Depending on the reader's choice, the plot would unfold in different ways and eventually lead to many different possible endings.
My kids love to tell each other "Choose it Yourself Stories," and have brought their dad and me along on some of their adventures. The interactive tales they tell each other are much more wonderful that the books. The story is not limited to printed pages. The teller's imagination can create an infinite number of possible consequences of the listener’s choices and alternate endings.
I believe storytelling nurtures narrative and descriptive writing skills, before a child is ready to put a pencil to paper. My son is occasionally willing to dictate a story to me, while I type furiously on the keyboard, and illustrate a printed copy. While I certainly do not believe we need tangible output, I think it is important that he occasionally see his ideas translated into written words.
Expository writing skills emerge when a child teaches or explains. We find natural opportunities for this throughout the week. A few days ago, my son taught me how to compete in a duel with Yu-Gi-Oh trading cards. Yu-Gi-Oh is his current passion, and has become a rich source of practice in reading (reading the information on each card) and math (comparing the numbers on battling cards and subtracting). He was able to articulate, in a logical step-by-step way, how to carry out the complicated sequence of moves in a turn.
In my work as a writing coach, I find that persuasive writing, rather than narrative or expository writing, is often most difficult for students. It requires a student to critically consider her ideas, untangling the many threads of thought woven into her opinion, and carefully plan and organize her arguments. I believe our kids get some early coaching in this when they listen to us discuss things about which we're passionate and hear us explain why we believe as we do. When they are allowed to explain why they disagree with our rules and decisions, even if they don’t "win," they not only learn the art of negotiation and compromise, but they practice organizing and articulating their thoughts in a persuasive way.
In addition to narrating, storytelling, and discussion, children can develop writing skills in non-verbal ways. This is important for my son, who seems to thrive on visual-spatial learning, and is rather artistic.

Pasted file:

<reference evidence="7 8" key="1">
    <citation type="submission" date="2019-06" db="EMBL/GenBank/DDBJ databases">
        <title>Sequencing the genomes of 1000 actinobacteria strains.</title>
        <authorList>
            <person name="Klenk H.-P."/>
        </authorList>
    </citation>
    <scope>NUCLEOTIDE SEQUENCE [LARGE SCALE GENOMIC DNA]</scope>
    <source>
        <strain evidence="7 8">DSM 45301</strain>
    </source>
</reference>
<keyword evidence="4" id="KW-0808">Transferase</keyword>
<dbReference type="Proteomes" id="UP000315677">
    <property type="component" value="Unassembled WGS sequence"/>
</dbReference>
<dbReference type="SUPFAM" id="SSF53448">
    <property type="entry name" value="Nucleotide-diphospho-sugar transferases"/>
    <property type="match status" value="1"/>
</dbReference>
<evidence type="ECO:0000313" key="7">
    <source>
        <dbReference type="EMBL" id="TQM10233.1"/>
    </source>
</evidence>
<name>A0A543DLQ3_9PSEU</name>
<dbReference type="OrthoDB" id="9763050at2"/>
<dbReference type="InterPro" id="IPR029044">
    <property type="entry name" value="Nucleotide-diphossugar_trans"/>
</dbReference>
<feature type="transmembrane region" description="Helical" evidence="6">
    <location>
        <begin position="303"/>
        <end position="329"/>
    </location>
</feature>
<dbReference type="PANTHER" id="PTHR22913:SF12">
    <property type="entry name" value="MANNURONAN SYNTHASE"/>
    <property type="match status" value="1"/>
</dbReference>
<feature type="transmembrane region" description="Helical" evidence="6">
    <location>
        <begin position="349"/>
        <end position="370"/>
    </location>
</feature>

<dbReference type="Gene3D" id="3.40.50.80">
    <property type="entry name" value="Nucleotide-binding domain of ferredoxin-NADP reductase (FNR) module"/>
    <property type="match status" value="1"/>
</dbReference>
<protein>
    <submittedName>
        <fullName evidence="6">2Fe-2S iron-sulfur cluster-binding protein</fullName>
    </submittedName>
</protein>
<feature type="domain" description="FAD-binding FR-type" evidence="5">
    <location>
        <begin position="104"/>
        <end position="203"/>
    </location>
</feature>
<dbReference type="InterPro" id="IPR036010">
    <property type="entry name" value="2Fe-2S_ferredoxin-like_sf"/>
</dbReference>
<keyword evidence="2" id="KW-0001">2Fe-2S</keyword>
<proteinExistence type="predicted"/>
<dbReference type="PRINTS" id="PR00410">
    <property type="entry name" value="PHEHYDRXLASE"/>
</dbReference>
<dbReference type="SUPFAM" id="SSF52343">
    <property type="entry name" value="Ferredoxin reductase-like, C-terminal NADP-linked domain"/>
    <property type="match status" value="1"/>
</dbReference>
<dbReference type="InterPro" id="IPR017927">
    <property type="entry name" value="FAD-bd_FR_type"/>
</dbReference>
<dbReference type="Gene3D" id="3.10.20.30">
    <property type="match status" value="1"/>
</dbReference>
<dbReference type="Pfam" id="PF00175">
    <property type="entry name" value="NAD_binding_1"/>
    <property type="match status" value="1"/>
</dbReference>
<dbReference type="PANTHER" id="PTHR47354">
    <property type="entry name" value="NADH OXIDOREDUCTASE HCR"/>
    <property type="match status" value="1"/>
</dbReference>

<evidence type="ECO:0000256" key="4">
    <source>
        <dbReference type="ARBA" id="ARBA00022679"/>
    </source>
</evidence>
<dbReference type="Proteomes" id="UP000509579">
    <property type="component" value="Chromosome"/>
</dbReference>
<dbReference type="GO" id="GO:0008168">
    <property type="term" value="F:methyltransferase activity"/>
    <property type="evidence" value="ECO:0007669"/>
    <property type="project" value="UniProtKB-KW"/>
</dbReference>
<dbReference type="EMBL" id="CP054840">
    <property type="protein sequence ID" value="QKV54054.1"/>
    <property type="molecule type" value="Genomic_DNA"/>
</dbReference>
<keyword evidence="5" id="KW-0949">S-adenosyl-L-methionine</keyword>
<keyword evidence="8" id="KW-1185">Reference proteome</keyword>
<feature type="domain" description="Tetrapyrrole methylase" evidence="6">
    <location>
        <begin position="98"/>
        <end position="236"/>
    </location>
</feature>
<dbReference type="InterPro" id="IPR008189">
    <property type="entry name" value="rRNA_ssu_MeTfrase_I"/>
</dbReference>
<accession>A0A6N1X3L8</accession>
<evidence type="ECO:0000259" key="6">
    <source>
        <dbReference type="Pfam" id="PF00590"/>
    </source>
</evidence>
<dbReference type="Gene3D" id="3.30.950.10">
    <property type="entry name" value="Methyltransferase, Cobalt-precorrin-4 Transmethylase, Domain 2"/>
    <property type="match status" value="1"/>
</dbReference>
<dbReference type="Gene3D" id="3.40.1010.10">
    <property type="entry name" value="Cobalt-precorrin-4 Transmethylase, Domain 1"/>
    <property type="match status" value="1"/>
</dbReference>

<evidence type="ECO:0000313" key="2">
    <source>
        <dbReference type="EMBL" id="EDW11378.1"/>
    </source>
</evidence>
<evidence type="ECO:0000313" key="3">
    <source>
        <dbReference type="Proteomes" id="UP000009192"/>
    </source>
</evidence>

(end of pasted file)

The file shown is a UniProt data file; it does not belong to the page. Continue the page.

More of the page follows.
He is not willing to write stories - yet - but he will create pictures and comic strips. A picture often tells a fascinating story, which he is willing to explain. James will often describe the action happening in his picture, or tell me about the fantasy creature he created on paper. Comic strips are a way of telling stories, sequentially, through pictures. I print various kinds of cartoon templates, from donnayoung.org, for James. Sometimes we have a family "Freewrite," in which each of us writes something - anything - for a set amount of time. James will willingly participate if provided with cartoon templates to draw on. He is encouraged - but not required - to add words.
In addition to comics, he has created his own "Monster Cards." They are similar to Yu-Gi-Oh trading cards. Each one includes a drawing of a fantasy creature along with a brief written description of its special powers and other qualities. He has also made "car magazines." They are inspired by one of his favorite things, which is (believe it or not) booklets of used car ads. Each page features a drawing of a car, along with a brief description and a price. One of the things I've learned is that he will often write (albeit briefly) if the focus is not on the words.
Even active, imaginative play can be a form of "writing." When my older daughter was about five, she often had difficulty creating stories. Her imagination was rich with ideas, but she had trouble expressing them in a logical, sequential way. One day, she had a playdate with a friend. Running around Shannon’s yard, they enjoyed a "play" in which they were baby birds. Later, she was able to tell me the story they had created: "There were two baby birds, and ..." She needed to create the story with her body, by acting it out, before she could create it in her mind.
Throughout the years, I have become more aware of the various ways kids learn writing skills, such as narrating, describing, explaining, and evaluating. I have become less wedded to the notion that young children "need to be writing" – pencil or keyboard in hand. This reflects one of the most exciting parts of learning at home: my children have taught me about learning, and the myriad forms it takes. Through talking, drawing, and imaginative play, my children became "writers" before they were ready to commit their ideas to paper.
I believe that writing – ultimately – requires discipline and work. However, it is my hope that, for them, it will begin in a more spontaneous, joyful way. Once this has taken root, perhaps the discipline and hard work will seem well worth the effort.
Stephanie W. lives with her family in the beautiful Shenandoah Valley of Virginia. She has been learning at home full time with her three wonderfully creative, feisty and quirky children since 2003. Her other interests include literature, writing, editing, and the internet.